#IStandForGirls: Kurandza’s Mission to Help Girls in Mozambique Go to School

“I’ve always believed that when you educate a girl, you empower a nation.” Queen Rania of Jordan

Kurandza (which means “to love” in Changana, the local language ) is a non-profit social enterprise that invests in the future of women in Mozambique. Founded by Elisabetta Colabianchi in 2014, Kurandza works to empower women and their community through education, entrepreneurship, and sustainable development programs in Guijá, Mozambique.

Elisabetta was first introduced to Guijá, a small village in southern Mozambique, when she lived and worked there as a Peace Corps volunteer at a local hospital. Her main role was to counsel HIV-positive women on the prevention of HIV transmission to their children. During her work she realized that many patients would abandon treatment because they could not pay for transportation to the hospital to pick-up their medicine each month. Elisabetta and her good friend, Percina Mocha who lived in the community, started an income generation project for the HIV-positive women, with the goal of teaching them a skill that would earn enough income to pay for the monthly transportation costs to the hospital. The impact was enormous and sparked the impetus for Elisabetta to do more.

In the Fall of 2014 after returning to the US, Elisabetta founded Kurandza to continue supporting the community through a variety of educational, business and sustainable development programs. Her good friend Percina works as the Country Director of Kurandza in Mozambique and is responsible for managing all of the programs on the ground.

This month, Kurandza has launched the #IStandForGirls campaign with the goal of sending 100 girls to school in Mozambique.  

What is the campaign?

In the month of September the goal is to bring-on 100 purpose-driven individuals who support girls education, empowerment and gender equality to become monthly donors and will afford an education to girls in Mozambique.

For $20 per month (or $240 a year), someone can join the movement and give a future to a girl in Mozambique. The $20 pays for school fees, uniform, backpack, school supplies, school books, photocopies for exams, and transportation to get to school.

I have just signed on to support a girl’s education. It is something I have always wanted to do especially as a mother of a ten-year old girl who has all the opportunity imaginable simply based on where she was born.

Why girls education? 

I had the opportunity to interview both Elisabetta and Percina (who was the first girl to graduate from high school in her community) to learn more about the campaign and the impact an education makes on a girl. Here is what they had to say.

Child Labor, Marriage, Education and Survival Global Issues SOCIAL GOOD Women and Girls

Vanam Foundation: Improving Education and Conservation outside Bandipur National Park

About 230 km (143 miles) away from Bangalore lies the Bandipur National Park in the district of Chamarajnagar. Tucked around the stunning Western Ghat Mountains in Karnataka, Bandipur National Park is regarded as one of the most beautiful parks in India and is home to many types of wildlife including tigers, elephants and gaurs (a type of bull) as well as the predominantly indigenous communities that surround the park. Together with Mudumalai Wildlife Sanctuary in Tamil Nadu, Wayanad Wildlife Sanctuary in Kerala and Nagarhole National Park in the North, it creates the India’s largest biosphere reserve popularly known as the ‘Nilgiri Biosphere Reserve’ and is an important part of India’s efforts towards eco-conservation.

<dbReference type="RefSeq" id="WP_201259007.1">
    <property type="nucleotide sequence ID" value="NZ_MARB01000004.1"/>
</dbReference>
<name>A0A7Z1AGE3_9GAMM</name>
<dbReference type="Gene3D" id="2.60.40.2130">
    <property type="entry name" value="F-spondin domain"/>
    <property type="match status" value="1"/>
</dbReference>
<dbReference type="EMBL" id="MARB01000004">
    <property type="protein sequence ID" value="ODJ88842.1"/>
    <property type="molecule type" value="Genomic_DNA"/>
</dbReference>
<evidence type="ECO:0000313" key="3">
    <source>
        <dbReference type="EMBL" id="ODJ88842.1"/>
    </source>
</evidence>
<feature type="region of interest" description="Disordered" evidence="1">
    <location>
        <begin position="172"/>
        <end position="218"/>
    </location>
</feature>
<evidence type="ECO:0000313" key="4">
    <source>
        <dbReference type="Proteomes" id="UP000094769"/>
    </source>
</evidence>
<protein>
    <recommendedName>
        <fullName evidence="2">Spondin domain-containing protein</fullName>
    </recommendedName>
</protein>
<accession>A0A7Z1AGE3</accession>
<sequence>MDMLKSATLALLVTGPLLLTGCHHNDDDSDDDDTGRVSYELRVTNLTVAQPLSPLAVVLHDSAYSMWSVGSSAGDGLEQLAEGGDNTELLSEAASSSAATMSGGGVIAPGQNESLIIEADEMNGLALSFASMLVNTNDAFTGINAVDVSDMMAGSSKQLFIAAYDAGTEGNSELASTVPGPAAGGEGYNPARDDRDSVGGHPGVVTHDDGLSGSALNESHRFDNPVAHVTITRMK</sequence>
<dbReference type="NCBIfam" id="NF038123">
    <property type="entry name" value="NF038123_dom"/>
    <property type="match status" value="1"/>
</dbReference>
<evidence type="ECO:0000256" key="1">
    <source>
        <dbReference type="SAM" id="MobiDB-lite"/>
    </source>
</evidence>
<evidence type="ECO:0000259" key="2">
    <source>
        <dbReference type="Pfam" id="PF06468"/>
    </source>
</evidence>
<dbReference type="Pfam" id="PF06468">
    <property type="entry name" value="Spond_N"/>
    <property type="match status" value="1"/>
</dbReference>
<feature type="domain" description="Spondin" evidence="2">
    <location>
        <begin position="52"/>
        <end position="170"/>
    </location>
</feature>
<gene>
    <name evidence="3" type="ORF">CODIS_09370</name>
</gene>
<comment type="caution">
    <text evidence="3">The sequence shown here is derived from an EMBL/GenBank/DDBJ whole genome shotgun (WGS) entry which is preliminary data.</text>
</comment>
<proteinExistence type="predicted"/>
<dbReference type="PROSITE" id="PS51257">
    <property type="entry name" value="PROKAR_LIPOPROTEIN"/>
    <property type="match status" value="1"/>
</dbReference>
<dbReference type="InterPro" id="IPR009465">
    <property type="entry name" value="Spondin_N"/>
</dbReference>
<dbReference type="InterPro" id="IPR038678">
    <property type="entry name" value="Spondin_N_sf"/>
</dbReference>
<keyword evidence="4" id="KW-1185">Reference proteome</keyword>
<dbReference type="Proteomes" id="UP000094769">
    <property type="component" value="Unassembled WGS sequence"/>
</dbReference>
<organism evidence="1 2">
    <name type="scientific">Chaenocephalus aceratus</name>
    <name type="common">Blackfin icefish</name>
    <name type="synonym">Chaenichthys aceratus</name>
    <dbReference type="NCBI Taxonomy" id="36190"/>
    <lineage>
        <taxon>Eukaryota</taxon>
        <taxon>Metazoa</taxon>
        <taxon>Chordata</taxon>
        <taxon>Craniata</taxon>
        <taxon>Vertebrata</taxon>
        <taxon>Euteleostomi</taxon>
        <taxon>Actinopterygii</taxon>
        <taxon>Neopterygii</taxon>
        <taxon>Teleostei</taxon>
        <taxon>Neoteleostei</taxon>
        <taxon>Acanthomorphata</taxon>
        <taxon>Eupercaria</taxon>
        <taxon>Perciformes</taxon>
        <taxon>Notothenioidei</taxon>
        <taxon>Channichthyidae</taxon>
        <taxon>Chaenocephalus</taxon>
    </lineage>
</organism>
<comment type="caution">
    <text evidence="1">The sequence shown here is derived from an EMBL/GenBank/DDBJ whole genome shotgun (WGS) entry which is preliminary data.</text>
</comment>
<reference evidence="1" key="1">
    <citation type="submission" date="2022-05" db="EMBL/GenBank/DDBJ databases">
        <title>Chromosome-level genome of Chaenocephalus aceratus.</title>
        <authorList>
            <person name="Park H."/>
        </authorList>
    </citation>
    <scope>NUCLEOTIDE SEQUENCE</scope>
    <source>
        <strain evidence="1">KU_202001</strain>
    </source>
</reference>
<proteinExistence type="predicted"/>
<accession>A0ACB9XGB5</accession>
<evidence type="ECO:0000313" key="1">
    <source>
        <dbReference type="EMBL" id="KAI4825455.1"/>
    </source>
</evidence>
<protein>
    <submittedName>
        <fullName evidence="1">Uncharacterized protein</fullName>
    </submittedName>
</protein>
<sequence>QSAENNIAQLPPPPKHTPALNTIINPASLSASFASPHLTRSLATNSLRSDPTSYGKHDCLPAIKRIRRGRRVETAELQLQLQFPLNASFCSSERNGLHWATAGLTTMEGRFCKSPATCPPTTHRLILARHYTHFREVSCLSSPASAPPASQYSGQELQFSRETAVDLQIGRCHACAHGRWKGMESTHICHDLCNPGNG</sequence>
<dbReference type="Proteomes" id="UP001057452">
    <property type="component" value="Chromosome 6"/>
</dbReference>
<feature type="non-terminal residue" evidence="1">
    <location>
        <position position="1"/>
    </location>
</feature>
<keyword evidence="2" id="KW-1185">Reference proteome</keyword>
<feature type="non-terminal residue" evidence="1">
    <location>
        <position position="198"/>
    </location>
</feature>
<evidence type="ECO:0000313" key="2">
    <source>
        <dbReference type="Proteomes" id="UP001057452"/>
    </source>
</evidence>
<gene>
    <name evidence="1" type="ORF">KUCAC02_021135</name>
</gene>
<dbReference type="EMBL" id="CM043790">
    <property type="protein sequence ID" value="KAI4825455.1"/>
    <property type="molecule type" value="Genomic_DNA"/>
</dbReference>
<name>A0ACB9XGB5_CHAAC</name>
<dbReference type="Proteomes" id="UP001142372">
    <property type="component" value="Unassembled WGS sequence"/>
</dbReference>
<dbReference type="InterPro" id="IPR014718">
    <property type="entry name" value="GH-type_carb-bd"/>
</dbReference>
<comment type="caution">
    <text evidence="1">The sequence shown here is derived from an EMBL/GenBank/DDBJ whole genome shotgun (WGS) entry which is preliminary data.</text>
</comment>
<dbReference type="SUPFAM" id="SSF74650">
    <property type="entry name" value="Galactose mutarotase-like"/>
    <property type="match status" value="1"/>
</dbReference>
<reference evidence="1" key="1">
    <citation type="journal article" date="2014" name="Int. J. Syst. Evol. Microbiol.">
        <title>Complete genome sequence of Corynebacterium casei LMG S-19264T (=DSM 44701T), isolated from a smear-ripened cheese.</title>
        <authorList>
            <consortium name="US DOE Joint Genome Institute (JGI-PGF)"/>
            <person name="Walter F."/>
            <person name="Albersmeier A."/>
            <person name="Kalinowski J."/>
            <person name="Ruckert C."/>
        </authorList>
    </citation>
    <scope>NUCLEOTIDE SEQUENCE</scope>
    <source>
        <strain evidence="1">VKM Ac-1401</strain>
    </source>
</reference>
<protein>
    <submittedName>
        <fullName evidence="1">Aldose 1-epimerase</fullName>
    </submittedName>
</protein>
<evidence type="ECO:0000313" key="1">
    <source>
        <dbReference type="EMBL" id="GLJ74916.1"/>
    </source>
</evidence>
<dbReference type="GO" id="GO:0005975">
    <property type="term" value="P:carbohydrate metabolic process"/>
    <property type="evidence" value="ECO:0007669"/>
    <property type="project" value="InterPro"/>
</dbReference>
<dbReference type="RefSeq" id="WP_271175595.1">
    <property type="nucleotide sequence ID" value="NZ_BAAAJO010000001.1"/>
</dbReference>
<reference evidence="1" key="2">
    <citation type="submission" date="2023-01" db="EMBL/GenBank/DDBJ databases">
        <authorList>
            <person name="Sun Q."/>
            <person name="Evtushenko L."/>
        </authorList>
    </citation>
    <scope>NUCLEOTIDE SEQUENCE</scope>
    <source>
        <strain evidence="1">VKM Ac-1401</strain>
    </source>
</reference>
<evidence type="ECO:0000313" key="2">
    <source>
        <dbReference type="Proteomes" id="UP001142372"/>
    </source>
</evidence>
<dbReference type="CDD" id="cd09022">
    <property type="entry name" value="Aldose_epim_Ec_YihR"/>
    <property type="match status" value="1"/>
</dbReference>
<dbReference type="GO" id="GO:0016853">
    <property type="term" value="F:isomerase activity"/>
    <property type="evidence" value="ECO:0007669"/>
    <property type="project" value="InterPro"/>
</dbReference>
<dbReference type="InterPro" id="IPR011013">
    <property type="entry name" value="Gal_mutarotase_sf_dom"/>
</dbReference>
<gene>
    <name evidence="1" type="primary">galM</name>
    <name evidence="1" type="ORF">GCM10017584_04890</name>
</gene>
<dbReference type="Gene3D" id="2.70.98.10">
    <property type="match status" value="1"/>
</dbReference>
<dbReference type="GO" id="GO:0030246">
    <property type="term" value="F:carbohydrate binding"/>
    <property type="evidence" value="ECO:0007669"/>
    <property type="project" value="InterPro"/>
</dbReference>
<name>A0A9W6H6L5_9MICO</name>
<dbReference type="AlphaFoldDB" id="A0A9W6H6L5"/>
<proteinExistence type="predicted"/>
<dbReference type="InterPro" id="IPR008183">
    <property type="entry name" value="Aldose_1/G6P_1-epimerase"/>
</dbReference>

Bandipur National Park was founded in 1974 under the Indian Government in efforts to conserve the tigers and wildlife community, however, in the process of establishing the park the tribal populations who has lived in the forests of the reserve for centuries were moved off of their land and into the villages and hamlets that surround the park. They had lost access to their traditional way of life as forest dwellers and were moved into subsistence farming on dry plots of land.

Morning at a water body inside the Bandipur Tiger Reserve (Photo credit: Nithila Baskaran)

Morning at a water body inside the Bandipur Tiger Reserve (Photo credit: Nithila Baskaran)

Conservation/Environment Gifts that Give Back Global Issues Humanitarian SOCIAL GOOD Women and Girls

Day of the Girl 2013: The wings above Malala

“We are starving for education. For us it is like a precious gift, a diamond” – Malala Yousafzai

The story of Malala Yousafzai, a young Pakastani girl who was shot at point blank range in the head a year ago on a school bus by the Taliban has become one of the most powerful stories of our time. A girl of a mere 15 years old, who had the courage and bravery to stand up to the Taliban and risk her life for her simple belief that girls should be able to go to school, has captured worldwide attention to her cause. Today at 16 years old, Malala’s voice is being heard all over the world and people are listening.

Her voice and bravery has lead her to become the youngest ever nominated to receive a World Peace Prize and her fight for girls education has created an international global movement and a day named after her. In honor of “Day of the Girl” today, I wanted to talk about one girl who is by far one of the most amazing, inspiring young activists in the world. Malala whose life is a gift to the world and who proves that anyone can make a difference.

Cover of Malala's new book "I Am Malala" which was released this week.

Cover of Malala’s new book “I Am Malala” which was released this week.

“People have prayed to God to spare me, and I was spared for a reason — to use my life for helping people” — from ” I Am Malala.”

Global Issues Global Non-Profit Organizations and Social Good Enterprises SOCIAL GOOD Women and Girls